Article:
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Exhibitions and Projects
Revelations | 6 Apr. 2023 – 3 May 2023

Revelations: Francesco Pittoni

Francesco Pittoni, Christian Love and Caritas Romana (Cimon and Pero)

The painter Francesco Pittoni (c. 1654 − after 1724) is considered one of the main representatives of Venetian tenebrism. The style, which became established in Naples with the painter Jusepe de Ribera (1591–1652), got its name from the dark, brownish color palette and strong contrasts between light and shadow, which complemented the uneasy atmosphere of the somber death scenes and depictions of martyrdom. This way of painting was brought to Venice in the middle of the 17th century by the Neapolitan painter Luca Giordano (1634–1705) and the Genoese painter Giambattista Langetti (1635–1676), where it was adopted by a generation of painters such as Antonio Zanchi (1631–1722), Johann Carl Loth (1632–1698) and Francesco Pittoni.

Despite the painter's evident role in the development of Venetian painting, only a few of his artworks remain preserved. Consequently, his work is studied less than the work of his contemporaries. Thus, the ovals depicting allegories of two virtues, Christian Love and Caritas Romana (Cimon and Pero), are all the more valuable examples of Venetian painting heritage in our territory.

Ovals are traditionally believed to originate from the collection once held in the Haasberg Manor (Planina pri Rakeku, Hošperk). According to past literature, there were as many as 31 Pittoni paintings in the said collection. The fate of the collection is closely related to the very fate of the Manor where quite a number of noble owners changed, from the Eggenbergs, the Cobenzls, the Corroninis to the Windisch-Graetzs. The latter retreated to Trieste during the World War II and sold several paintings from the Manor to the antiquarians there, and the paintings subsequently dispersed to several places. As a result, part of them ended up in several private collections in Italy, while seven of them remained in our territory and today are part of the collection of the Notranjska Museum Postojna. Both ovals were bought by the National Gallery in 2017 at an auction in Milan.

Ovals are part of the recent acquisitions of the National Gallery of Slovenia. Last year, both artworks were restored and exhibited, but their detailed context had not yet been presented in public. The paintings were part of a larger cycle painted by Pittoni, which once formed part of the furnishings of the Planina Manor at Rakek (Haasberg, Hošperk).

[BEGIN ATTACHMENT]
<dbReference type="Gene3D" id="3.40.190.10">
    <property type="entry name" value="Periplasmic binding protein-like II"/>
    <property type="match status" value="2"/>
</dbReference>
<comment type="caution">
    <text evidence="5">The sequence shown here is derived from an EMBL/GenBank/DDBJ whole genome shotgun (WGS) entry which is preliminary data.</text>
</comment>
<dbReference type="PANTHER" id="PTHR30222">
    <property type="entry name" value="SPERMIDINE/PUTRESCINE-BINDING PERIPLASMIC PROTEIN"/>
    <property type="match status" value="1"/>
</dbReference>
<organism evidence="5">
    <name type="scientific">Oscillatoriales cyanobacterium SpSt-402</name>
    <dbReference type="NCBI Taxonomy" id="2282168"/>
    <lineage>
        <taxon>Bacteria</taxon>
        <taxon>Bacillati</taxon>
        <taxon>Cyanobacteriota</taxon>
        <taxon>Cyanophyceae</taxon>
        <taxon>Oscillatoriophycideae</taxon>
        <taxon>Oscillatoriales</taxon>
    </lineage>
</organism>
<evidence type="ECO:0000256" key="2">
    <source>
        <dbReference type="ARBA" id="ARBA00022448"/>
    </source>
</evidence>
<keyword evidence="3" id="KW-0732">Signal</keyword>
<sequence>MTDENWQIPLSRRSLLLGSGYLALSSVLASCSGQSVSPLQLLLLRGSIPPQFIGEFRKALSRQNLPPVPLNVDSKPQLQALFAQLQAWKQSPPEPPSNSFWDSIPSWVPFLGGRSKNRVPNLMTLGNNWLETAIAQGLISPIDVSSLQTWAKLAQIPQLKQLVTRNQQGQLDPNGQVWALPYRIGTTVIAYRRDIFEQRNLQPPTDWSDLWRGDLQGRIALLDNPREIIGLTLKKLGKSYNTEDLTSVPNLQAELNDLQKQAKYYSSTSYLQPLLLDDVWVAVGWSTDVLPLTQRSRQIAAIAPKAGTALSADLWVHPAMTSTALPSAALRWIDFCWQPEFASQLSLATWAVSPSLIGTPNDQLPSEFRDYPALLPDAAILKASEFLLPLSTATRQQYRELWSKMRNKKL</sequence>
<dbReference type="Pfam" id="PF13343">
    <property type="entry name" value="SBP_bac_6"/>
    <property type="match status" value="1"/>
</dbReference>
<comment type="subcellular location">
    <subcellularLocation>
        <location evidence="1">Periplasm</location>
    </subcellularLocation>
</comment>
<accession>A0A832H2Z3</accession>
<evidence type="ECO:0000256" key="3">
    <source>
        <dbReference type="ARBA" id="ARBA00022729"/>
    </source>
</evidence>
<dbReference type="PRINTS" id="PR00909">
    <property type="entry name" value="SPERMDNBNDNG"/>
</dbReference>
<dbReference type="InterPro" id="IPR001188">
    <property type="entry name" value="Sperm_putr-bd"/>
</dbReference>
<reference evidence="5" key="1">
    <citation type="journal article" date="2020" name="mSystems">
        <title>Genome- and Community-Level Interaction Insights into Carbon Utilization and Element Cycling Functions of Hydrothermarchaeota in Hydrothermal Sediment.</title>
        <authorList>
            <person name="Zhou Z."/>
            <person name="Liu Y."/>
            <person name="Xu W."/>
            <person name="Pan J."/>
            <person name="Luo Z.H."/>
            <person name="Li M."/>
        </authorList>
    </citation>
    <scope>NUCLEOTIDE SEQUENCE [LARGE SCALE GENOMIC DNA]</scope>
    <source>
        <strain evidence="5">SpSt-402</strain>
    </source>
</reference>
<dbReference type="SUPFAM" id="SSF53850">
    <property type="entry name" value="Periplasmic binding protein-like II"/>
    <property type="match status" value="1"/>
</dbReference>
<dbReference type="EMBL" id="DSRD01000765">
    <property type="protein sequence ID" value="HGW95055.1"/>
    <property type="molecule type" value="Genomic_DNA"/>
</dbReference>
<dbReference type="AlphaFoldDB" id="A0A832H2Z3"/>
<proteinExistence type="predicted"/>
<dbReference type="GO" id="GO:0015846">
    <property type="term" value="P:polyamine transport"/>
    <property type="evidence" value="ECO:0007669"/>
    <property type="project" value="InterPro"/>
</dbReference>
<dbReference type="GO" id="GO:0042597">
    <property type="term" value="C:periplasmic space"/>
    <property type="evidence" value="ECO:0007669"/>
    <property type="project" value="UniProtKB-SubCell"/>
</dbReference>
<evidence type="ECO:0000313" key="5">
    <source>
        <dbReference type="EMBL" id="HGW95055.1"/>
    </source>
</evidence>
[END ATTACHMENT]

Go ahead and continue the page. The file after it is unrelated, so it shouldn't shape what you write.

During the removal of the overpainting, the number “63” was discovered on the image of the Caritas romana. The discovery connects the work with Pittoni's paintings from the Notranjska Museum Postojna, which are also numbered, and further places the painting in the cycle that once was a part of the Haasberg collection.

Caritas romana depicts an incident from ancient history that is recorded by Valerius Maximus in his work Facta et dicta memorabilia (Memorable deeds and sayings). The anecdote tells of an Athenian statesman and general (Cimon), an opponent of democracy, whom the Athenians had sentenced to death by starvation. Each day his daughter, Pero, would visit him in his gaol cell and feed him with milk from her own breast. The story and the motif call to mind virtues such as compassion, gratitude, loyalty and filial piety.

Love (Caritas) is one of the three theological virtues, the other two being Faith (Fides) and Hope (Spes). Together with the four cardinal virtues of Prudence (Prudentia), Justice (Iustitia), Fortitude (Fortitudo) and Temperance (Temperantia), they represent the principal virtues of the human soul and are a popular subject in art.

In his Iconologia (1593), a handbook of personifications and allegories that was popular with artists, Cesare Ripa described Love as the image of a woman dressed in red with a crown of flames on her head. Her left arm holds a child to her breast. Two other children stand at her feet. The flames indicate that Love is never passive but always active. The three children represent the triple power of Love, since without Love, neither Faith nor Hope mean anything.

Katra Meke

Presented: Thursday, 6 April, 6 p.m

6 April – 3 May 2023
National Gallery of Slovenia
Prešernova 24
1000 Ljubljana